Minimising Bad Debt
Improving cash flow & avoiding bad debts
Liquidity is the key to surviving a recession and to the future prosperity of your company. Many businesses fail, not because they are unprofitable, but because their customers do not pay their invoices when they become due or at all.
According to the Department for Business, Innovation & Skills, 10% of all corporate failures arise from not being paid on time. In our experience these figures are probably understated.
Below are a few tips to help reduce your bad debts and improving liquidity.
For further information contact our debt recovery experts based in Glasgow in Scotland today on 0141 332 0915.
It is difficult to turn away new business and it is very easy to take on bad contracts which may ultimately put your business in jeopardy.
When new business opportunities present themselves you should take a step back and assess the opportunity on cold harsh commercial grounds. You must ask yourself some questions. Can the customer pay? Will he pay and when?
Always beware a new customer with a big order. Ask yourself why is he coming to me with this large order at this time? Has he been refused credit by his previous suppliers? Is he a slow payer? Is he a difficult customer?
Credit Checks & Due Diligence
A number of simple and cost effective steps can be undertaken to confirm that your customer can pay.
Most High Street banks provide credit-checking services. Barclays Credit Focus offers a credit checking service to customers for £10 per month or £15 for non-customers. The service allows unlimited checks. The Royal Bank of Scotland runs a similar service called Business Status Alert.
Although the prospect of new business is alluring, a few phone calls can establish a customer’s credit worthiness. Phone his customers or even your competitors to check payment history.
If a new large customer appears out of the blue you should be on guard. Rather than being the customer who will transform your business he may be the customer who brings your business down.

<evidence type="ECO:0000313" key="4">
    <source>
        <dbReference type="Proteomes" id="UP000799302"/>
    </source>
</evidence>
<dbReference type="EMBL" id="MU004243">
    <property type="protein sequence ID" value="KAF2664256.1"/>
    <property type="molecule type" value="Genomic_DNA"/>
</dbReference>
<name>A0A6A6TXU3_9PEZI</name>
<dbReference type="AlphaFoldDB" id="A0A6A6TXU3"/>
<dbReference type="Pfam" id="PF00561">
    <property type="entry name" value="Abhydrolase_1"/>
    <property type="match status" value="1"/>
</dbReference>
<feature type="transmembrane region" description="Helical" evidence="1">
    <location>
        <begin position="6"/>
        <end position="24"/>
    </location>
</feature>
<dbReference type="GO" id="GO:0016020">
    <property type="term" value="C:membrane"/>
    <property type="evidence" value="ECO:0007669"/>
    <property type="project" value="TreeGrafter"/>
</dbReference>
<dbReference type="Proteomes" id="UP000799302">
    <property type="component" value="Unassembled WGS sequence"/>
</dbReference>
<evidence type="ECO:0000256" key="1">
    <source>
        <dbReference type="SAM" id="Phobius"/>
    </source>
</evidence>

Being put in credit
Some orders may require large outlays on materials and in labour. If this is the case get a deposit to pay for materials.
Retention of Title Clauses
A retention of title clause means that ownership of the goods supplied only passes upon payment for those goods. Retention of title clauses can work. We have experience of companies going into administration or liquidation where the goods have been returned to the supplier or paid for where they have not been sold onwards by the customer. Administrators are bound by retention of title clauses and are familiar with them and their effects.
We are happy to look over your business terms and conditions and advise you upon suitable and effective retention of title clauses.
Large customers often have to deal with numerous invoices from various sources. To ensure quick payment invoices should clearly set out the goods or services supplied and where and when they were supplied. Invoices should be sent to the correct person. Invoices which are unclear or have to be queried by your customer will be put to one side and payment delayed.
Make it clear on your invoices that payment is expected within a certain time period. Thirty days for payment is reasonable.
Make it clear that late payment will incur interest charges (currently 8.5%). This often serves to encourage early payment from customers.
Do not be afraid to discuss payment terms with customers. Emphasise the importance of early payment. Tell customers that goods and services are priced on the basis of early payment. Customers understand the need for payment. Do not be shy in talking about money – your customer will respect you for it and will be less likely to delay payment if he knows it is going to result in assertive collection of debt.
Bad Debts – getting to the top of the queue
Our experience is that the longer a debt goes unpaid the less likely it will ever be paid. The key is to get paid and quickly.
In order to maintain liquidity it is important that debts do not become aged. As time passes the debtors urgency to pay diminishes.
Diarise invoices. Once an invoice becomes overdue automatically send out a reminder. Change the type on the invoice to highlight it has become urgent and overdue. Follow up all reminders with a phone call. Use these calls positively: ask about the service or goods supplied. Was the customer satisfied with the service; is there a problem with payment?
Always speak to someone who can sanction payment and do not be fobbed off by excuses – get to the top of the queue.
If payment is not forthcoming then ask us about our debt recovery service.
For further information on our debt minimisation services please call John Carruthers on 0141 332 0915 or 07764 253 998
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